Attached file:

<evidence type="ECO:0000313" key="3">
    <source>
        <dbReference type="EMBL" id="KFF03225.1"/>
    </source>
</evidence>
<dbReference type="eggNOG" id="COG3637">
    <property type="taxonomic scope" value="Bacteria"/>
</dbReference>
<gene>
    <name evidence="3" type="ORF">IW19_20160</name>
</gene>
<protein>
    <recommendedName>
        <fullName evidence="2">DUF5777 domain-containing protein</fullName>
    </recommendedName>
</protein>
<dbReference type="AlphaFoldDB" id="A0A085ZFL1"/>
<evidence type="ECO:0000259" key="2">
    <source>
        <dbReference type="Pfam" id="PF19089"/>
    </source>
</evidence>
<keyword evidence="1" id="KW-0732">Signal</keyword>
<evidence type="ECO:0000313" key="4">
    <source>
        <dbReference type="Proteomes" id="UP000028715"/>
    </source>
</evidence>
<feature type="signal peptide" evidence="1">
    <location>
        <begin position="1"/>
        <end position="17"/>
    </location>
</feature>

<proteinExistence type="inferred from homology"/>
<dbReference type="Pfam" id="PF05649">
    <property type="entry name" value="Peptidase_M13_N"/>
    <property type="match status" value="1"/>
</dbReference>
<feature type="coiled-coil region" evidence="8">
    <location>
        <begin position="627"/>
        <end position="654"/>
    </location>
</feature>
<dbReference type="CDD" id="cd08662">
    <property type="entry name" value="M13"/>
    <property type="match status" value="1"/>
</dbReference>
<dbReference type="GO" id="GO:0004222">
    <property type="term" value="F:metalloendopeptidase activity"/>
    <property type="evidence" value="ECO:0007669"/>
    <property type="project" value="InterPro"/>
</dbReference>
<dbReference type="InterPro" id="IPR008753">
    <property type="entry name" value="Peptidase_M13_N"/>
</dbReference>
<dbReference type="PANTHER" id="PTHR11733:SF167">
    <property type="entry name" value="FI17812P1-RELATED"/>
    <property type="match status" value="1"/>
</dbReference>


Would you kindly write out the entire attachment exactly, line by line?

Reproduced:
<evidence type="ECO:0000313" key="3">
    <source>
        <dbReference type="EMBL" id="KFF03225.1"/>
    </source>
</evidence>
<dbReference type="eggNOG" id="COG3637">
    <property type="taxonomic scope" value="Bacteria"/>
</dbReference>
<gene>
    <name evidence="3" type="ORF">IW19_20160</name>
</gene>
<protein>
    <recommendedName>
        <fullName evidence="2">DUF5777 domain-containing protein</fullName>
    </recommendedName>
</protein>
<dbReference type="AlphaFoldDB" id="A0A085ZFL1"/>
<evidence type="ECO:0000259" key="2">
    <source>
        <dbReference type="Pfam" id="PF19089"/>
    </source>
</evidence>
<keyword evidence="1" id="KW-0732">Signal</keyword>
<evidence type="ECO:0000313" key="4">
    <source>
        <dbReference type="Proteomes" id="UP000028715"/>
    </source>
</evidence>
<feature type="signal peptide" evidence="1">
    <location>
        <begin position="1"/>
        <end position="17"/>
    </location>
</feature>

<proteinExistence type="inferred from homology"/>
<dbReference type="Pfam" id="PF05649">
    <property type="entry name" value="Peptidase_M13_N"/>
    <property type="match status" value="1"/>
</dbReference>
<feature type="coiled-coil region" evidence="8">
    <location>
        <begin position="627"/>
        <end position="654"/>
    </location>
</feature>
<dbReference type="CDD" id="cd08662">
    <property type="entry name" value="M13"/>
    <property type="match status" value="1"/>
</dbReference>
<dbReference type="GO" id="GO:0004222">
    <property type="term" value="F:metalloendopeptidase activity"/>
    <property type="evidence" value="ECO:0007669"/>
    <property type="project" value="InterPro"/>
</dbReference>
<dbReference type="InterPro" id="IPR008753">
    <property type="entry name" value="Peptidase_M13_N"/>
</dbReference>
<dbReference type="PANTHER" id="PTHR11733:SF167">
    <property type="entry name" value="FI17812P1-RELATED"/>
    <property type="match status" value="1"/>
</dbReference>